Butler, Cameron, Haiman and habits

Angus Grieve-Smith grvsmth at panix.com
Thu Jan 31 08:18:58 UTC 2013

     I'm currently re-reading Deborah Cameron's /Verbal Hygiene/, one of 
my favorite linguistics books of all time.  In Chapter 1, Cameron draws 
on the work of philosopher Judith Butler (and through her, I would 
imagine, on Michel Foucault) on gender as a social construction built 
out of repeated performance.  Cameron then goes on to speculate that 
other social identities such as race, class and nationality can be 
similarly constructed, digging below previous assumptions in 
sociolinguistics of identity as an immutable thing.

     I haven't yet read Butler, but having studied the work of John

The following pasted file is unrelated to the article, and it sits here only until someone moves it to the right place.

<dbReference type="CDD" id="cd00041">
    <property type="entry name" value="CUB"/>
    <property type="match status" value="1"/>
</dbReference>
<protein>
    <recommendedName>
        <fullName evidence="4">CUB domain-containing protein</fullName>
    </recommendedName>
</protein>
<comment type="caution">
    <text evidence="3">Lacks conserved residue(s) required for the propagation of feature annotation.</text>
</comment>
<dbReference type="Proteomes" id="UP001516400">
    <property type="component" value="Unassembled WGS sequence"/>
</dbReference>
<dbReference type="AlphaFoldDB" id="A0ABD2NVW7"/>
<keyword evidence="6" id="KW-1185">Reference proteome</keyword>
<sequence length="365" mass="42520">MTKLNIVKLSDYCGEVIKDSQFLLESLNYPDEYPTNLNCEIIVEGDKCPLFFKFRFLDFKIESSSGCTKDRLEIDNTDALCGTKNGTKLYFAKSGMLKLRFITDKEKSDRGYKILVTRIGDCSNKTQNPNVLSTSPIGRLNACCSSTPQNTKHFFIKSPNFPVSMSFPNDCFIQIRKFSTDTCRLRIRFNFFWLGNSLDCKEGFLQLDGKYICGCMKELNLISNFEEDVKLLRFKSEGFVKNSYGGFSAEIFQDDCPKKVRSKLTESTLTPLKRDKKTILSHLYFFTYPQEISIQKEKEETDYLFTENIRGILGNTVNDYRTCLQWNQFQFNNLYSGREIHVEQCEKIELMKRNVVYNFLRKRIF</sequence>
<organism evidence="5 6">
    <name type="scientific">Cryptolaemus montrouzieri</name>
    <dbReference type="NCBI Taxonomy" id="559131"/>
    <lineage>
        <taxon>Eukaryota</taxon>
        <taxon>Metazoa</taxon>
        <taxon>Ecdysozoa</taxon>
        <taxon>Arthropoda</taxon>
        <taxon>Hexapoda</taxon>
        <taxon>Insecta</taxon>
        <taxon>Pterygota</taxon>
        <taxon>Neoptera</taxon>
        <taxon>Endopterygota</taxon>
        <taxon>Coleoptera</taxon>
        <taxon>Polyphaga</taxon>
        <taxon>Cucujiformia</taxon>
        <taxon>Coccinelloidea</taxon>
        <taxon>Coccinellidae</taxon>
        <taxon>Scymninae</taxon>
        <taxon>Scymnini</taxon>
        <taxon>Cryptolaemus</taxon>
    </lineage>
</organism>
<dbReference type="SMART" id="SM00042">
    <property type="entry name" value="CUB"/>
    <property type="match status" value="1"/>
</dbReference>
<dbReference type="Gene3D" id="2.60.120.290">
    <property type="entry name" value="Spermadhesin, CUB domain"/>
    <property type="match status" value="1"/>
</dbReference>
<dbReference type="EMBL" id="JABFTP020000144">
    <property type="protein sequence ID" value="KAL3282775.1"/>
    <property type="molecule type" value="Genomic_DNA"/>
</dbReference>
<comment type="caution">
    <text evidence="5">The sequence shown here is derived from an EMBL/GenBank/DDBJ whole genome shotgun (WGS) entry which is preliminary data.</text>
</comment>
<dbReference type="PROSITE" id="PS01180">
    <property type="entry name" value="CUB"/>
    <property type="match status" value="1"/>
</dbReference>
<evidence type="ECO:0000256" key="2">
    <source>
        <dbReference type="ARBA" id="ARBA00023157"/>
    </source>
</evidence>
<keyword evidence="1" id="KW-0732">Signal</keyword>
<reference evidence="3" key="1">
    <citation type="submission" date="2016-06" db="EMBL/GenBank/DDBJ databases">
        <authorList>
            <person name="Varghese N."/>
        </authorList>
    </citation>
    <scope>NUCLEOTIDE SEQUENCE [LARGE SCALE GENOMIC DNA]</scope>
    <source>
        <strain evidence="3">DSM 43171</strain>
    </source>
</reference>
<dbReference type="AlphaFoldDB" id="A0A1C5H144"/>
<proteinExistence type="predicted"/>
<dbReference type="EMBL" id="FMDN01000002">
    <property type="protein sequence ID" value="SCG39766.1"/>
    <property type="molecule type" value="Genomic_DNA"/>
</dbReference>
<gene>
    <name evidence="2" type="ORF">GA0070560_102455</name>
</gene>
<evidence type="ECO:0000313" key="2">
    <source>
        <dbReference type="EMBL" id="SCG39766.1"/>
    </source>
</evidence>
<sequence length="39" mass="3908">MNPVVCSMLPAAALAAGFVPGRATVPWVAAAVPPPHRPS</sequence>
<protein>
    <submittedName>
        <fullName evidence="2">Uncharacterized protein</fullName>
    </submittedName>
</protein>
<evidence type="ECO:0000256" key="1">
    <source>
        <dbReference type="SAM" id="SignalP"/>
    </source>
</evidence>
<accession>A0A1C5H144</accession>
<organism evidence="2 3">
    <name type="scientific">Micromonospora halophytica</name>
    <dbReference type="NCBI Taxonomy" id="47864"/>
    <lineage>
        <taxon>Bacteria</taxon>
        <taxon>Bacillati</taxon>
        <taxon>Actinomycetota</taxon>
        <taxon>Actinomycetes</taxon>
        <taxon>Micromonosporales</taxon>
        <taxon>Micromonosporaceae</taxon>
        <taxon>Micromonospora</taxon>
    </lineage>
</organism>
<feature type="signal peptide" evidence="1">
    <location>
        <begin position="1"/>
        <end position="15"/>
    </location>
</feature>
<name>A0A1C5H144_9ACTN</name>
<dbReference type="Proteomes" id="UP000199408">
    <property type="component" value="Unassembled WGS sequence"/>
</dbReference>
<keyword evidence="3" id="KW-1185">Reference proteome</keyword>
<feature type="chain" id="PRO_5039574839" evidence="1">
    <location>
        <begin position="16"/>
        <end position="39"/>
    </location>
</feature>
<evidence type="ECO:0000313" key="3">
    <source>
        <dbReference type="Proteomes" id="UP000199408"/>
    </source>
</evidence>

Haiman and Joan Bybee, among others, it occurred to me that any repeated 
activity ("performance," if you like) generates its own habit, its own 
schema, its own nature as a thing in the minds of people who observe it, 
precisely through this kind of repetition. It becomes progressively less 
conscious and more natural-feeling. It is partly under conscious 
control, but not completely.

     Is anyone familiar with attempts to synthesize concepts of 
ritualization and schematization with Butler's work, and hence with 
Cameron's?  I don't want to reinvent the wheel, and I want to give 
others credit.

				-Angus B. Grieve-Smith
				grvsmth at panix.com

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